Her name was Ruthie Maude. She was in her early 60’s and a slight little thing with a sharp tongue and deep Southern accent. Born and breed in Arkansas she was a “God-fearin’” woman. She smoked “More Cigarettes”; you remember the ones, they were the long, brown skinny ones. She preferred the menthol kind. She would lite them off the butt of the last one, a chain smoker.
Ruthie was married to my Uncle Pogo’s brother Dow. Both men had “real” names, but these are the names I grew up hearing from my dad. She was one of my greatest influences when I was 16. She and Dow were “Snowbirds”, meaning they would travel from Washington down to Arizona in the winter, Then back to Washington in the spring time. Like many other Snowbirds, they pulled their house behind them.
While sitting under the Big Leaf Maple where their house was parked on Uncle Pogo’s place, I would sit in a comfy lawn chair with Ruthie Maude and the other old timers who were both family and friends and listen to their stories.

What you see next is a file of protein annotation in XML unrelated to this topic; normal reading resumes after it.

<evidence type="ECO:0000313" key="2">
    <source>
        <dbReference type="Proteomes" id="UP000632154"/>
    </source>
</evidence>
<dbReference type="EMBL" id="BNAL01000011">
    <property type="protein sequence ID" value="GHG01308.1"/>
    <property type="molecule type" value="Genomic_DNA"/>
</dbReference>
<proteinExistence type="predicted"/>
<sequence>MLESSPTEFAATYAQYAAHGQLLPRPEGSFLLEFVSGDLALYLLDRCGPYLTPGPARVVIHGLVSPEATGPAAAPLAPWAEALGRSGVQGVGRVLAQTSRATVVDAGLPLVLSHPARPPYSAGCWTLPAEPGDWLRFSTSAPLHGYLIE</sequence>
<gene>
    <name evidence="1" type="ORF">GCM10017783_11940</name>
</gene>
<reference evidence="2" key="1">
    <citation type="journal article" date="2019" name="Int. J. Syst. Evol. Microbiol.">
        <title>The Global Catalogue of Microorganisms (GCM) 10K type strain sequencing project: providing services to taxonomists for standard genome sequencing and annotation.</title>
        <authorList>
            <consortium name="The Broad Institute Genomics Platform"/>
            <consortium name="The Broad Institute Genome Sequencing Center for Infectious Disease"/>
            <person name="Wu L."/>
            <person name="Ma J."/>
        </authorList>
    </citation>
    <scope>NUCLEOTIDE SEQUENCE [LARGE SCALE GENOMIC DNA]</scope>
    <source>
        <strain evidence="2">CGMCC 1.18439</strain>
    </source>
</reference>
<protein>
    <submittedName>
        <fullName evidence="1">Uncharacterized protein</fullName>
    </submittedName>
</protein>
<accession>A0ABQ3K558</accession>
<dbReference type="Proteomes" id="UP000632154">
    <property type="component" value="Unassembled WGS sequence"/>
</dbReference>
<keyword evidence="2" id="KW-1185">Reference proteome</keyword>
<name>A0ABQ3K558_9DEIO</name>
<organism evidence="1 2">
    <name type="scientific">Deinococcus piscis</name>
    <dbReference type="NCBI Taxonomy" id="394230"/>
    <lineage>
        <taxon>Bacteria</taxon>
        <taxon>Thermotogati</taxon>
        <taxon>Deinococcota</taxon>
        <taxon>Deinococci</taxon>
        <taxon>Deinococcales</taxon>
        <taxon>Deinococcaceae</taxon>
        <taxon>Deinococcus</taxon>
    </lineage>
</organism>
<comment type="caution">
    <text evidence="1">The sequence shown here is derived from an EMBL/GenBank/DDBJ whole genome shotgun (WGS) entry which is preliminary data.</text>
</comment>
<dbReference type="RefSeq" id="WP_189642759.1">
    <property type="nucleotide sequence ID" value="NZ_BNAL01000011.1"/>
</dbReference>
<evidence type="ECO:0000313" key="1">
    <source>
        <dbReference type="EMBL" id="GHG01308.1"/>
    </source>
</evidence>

I loved sitting in the warm breeze of summer, with the bugs zipping around us and the smoke from those long, brown cigarettes wafting around. Ruthie Maude was an extrovert. She was forever injecting funny and endearing Southern sayings in everything she talked about.
“I’m fixin’ on….”
“You ain’t never gonna ….”
“I’m PLUM worn out!”
“Bless your heart” and many more I can’t think of at the moment.
Of all the sayings Ruthie Maude had, my favorite was “You ain’t FETCHED up right”, “You got no Fetchin’ up”, You gotta fetch ‘em up right…”.
“Fetchin” didn’t just mean “to go get something”. To her and others from that region of the United States, it meant the way a child was raised. If a child or adult did something she didn’t think was polite, she would stand her little thin self right straight in front of you and say with a hand on her hip “You got NO fetchin’ up!? I tell you what, right then and right there, she had your attention! Then her serious face would melt into a smile and she’s start to belly laughin’. It was so contagious.
I think about the people who have influenced my life and helped to shape me into the woman that I am today. As I sit and write this, I can see her clearly laughing, smoking and telling stories from her days as a bare-footed, knock-kneed kid in Arkansas where her dad worked in the Cole mines and suffered from Black Lung. Talking quietly about her brother “Bud” being one of the soldiers to die during the Bataan Death March after the fall of Corregidor during the WWII.
So many people help to shape our lives while we are being “fetched up”. Do you remember any of the people who influenced you while you were growing up?